# Thevenin equivalent circuit of a battery

I am a newbie to electronics so I need some help. I was reading about Thevenin equivalent circuits and I am pretty confused. I have the question like this:

I have a 2V battery which draws a maximum of 10A. What's the Thevenin equivalent circuit of that?

So, the first thing I think I should to do is to find R using Ohm's law. So, R = 0.2 ohms.

And now I would just draw it. Is Thevenin equivalent like this?

If not, could you please give me steps how to solve this?

When you say that the battery "draws a maximum of 10A" do you mean that when a true short circuit is applied to the battery, so that the terminal voltage is zero, that the supplied current is 10A? If so then your calculation is correct. If that is the maximum rated current you should draw from the battery then you need to know the voltage at the battery terminals when 10A is being drawn.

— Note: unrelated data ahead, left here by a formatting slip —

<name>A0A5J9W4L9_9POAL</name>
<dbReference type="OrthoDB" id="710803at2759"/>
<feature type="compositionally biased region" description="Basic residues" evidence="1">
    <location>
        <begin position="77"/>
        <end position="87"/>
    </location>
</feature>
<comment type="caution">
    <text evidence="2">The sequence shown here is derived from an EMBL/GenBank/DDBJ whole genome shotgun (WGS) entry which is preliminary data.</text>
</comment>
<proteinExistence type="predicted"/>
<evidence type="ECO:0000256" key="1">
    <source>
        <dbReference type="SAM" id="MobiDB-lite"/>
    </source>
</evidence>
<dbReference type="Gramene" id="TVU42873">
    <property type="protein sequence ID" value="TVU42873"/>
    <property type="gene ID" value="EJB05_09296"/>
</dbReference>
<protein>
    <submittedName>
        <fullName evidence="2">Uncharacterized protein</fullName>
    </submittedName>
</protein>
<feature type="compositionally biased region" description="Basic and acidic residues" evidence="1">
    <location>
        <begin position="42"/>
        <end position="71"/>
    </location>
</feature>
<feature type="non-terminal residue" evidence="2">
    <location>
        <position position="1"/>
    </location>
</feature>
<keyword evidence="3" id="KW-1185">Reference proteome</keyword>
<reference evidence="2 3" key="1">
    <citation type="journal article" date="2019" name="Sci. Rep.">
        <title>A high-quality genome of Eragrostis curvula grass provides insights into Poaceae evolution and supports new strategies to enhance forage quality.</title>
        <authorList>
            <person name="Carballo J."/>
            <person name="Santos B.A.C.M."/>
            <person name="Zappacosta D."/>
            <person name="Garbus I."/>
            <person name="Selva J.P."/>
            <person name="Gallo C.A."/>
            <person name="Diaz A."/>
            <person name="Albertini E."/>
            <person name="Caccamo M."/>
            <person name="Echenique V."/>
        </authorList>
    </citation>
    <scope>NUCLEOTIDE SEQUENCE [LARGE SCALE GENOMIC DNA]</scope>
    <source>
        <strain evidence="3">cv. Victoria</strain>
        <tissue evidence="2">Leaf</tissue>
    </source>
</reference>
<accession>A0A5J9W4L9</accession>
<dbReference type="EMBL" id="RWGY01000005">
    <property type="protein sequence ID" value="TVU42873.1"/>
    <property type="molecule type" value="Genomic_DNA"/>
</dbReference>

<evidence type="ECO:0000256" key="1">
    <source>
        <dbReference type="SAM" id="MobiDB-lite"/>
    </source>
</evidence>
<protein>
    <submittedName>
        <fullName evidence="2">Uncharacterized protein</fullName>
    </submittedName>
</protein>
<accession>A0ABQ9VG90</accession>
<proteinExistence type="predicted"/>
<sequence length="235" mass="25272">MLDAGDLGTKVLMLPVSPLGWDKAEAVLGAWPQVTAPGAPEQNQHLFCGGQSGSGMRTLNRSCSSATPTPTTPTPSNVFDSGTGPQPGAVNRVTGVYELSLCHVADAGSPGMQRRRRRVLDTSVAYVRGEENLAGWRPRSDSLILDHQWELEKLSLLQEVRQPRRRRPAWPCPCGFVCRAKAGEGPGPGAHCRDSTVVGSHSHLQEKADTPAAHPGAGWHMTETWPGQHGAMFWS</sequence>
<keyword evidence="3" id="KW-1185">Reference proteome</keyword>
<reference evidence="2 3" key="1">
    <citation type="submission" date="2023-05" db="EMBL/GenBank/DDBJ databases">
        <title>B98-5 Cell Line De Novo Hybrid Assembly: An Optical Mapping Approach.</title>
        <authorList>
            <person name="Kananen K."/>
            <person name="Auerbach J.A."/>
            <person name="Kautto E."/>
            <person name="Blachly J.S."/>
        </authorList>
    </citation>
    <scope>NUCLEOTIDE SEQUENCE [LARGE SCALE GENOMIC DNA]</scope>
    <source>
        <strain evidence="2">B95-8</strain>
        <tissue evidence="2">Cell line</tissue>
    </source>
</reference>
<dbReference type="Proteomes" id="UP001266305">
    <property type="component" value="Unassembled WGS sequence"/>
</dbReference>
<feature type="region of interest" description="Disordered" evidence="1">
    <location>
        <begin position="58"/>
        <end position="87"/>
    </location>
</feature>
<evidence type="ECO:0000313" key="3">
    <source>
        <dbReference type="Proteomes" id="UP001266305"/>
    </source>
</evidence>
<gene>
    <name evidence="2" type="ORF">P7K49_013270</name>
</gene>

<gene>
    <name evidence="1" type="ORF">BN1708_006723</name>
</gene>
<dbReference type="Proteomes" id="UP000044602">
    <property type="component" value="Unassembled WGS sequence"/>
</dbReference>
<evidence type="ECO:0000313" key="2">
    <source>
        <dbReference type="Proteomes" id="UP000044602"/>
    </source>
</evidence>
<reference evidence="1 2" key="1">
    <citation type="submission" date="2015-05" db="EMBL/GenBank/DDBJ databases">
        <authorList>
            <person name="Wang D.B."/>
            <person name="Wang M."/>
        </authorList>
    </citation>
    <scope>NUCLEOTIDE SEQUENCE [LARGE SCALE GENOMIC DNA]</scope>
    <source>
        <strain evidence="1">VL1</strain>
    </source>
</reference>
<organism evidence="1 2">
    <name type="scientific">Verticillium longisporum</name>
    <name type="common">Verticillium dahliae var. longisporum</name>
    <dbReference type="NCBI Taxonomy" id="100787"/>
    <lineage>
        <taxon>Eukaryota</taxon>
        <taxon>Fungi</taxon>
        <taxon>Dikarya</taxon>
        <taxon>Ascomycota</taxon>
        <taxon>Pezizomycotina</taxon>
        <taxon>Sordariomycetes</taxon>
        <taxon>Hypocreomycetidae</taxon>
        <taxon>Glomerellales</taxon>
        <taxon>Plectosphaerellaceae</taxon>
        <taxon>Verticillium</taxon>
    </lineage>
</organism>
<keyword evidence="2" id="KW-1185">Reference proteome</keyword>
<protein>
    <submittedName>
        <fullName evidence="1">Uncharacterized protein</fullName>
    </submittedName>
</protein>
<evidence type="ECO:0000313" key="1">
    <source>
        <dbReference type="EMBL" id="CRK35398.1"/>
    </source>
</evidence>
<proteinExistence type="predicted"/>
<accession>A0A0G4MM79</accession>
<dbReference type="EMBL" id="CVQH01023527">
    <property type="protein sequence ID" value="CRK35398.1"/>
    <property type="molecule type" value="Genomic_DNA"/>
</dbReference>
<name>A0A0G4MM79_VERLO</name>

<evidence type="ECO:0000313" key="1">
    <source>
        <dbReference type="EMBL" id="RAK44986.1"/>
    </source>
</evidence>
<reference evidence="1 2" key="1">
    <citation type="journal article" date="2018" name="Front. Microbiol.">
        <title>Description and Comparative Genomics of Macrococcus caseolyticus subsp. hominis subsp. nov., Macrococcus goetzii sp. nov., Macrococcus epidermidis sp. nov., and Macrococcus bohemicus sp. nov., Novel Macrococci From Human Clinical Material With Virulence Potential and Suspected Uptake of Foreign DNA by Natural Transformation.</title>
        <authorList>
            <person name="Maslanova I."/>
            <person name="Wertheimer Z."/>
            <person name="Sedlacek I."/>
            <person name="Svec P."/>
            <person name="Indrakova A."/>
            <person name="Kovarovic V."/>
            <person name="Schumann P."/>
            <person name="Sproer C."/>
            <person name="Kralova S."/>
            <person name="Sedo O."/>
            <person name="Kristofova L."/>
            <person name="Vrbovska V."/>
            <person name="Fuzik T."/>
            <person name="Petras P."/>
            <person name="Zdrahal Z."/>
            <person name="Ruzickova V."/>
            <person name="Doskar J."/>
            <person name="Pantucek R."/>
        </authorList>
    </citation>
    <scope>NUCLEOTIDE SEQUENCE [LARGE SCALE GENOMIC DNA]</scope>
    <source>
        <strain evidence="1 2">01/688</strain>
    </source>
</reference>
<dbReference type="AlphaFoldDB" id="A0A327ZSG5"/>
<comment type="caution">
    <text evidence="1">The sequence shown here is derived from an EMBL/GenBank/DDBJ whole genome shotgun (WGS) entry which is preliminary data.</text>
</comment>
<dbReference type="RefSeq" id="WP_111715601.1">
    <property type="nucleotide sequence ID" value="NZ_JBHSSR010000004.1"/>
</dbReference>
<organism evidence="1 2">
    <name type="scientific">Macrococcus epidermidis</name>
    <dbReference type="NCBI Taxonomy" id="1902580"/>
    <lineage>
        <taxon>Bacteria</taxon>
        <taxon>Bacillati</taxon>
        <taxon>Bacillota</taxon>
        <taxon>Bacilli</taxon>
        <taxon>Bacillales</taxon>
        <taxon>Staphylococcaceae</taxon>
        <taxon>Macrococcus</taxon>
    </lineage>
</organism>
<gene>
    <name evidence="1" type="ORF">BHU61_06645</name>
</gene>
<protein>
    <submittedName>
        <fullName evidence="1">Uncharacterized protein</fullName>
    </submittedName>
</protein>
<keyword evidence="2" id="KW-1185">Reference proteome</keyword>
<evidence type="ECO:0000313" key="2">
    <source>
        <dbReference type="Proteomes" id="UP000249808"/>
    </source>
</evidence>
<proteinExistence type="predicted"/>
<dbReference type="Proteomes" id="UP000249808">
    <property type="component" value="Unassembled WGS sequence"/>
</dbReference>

If you want to determine the Thevenin equivalent voltage and resistance without overloading the battery, then apply some known resistance $R_L$ and measure the output voltage as $V_L$. Measure the voltage without a load as $V_{OC}$. The voltage divider equation tells us that

$V_L = V_{OC} \frac{R_L}{R_{TH}\times R_L}$

Solve for $R_{TH}$, and you know that $V_{TH} = V_{OC}$.

• Thanks! Yes, when a true short circuit is applied, the supplied current is 10A. – user33796 Dec 7 '13 at 17:24

Ya you are right.Just mention the polarity of the DC source.

Additionally , the resistance=Voltage/(current flowing when the two terminals are shorted) i.e when the current is max, which in this case,as u said is 10A i.e R=2/10=0.2 Ohm Hence the answer.